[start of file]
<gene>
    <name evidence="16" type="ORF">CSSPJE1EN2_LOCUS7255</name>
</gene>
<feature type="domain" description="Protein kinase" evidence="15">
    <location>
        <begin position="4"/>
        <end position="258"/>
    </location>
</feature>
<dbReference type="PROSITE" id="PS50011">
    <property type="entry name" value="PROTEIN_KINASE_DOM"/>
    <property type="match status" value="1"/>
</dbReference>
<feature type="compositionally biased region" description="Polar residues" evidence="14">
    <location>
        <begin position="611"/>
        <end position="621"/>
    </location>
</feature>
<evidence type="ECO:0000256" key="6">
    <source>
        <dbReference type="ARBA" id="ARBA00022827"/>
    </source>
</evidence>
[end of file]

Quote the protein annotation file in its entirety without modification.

<gene>
    <name evidence="16" type="ORF">CSSPJE1EN2_LOCUS7255</name>
</gene>
<feature type="domain" description="Protein kinase" evidence="15">
    <location>
        <begin position="4"/>
        <end position="258"/>
    </location>
</feature>
<dbReference type="PROSITE" id="PS50011">
    <property type="entry name" value="PROTEIN_KINASE_DOM"/>
    <property type="match status" value="1"/>
</dbReference>
<feature type="compositionally biased region" description="Polar residues" evidence="14">
    <location>
        <begin position="611"/>
        <end position="621"/>
    </location>
</feature>
<evidence type="ECO:0000256" key="6">
    <source>
        <dbReference type="ARBA" id="ARBA00022827"/>
    </source>
</evidence>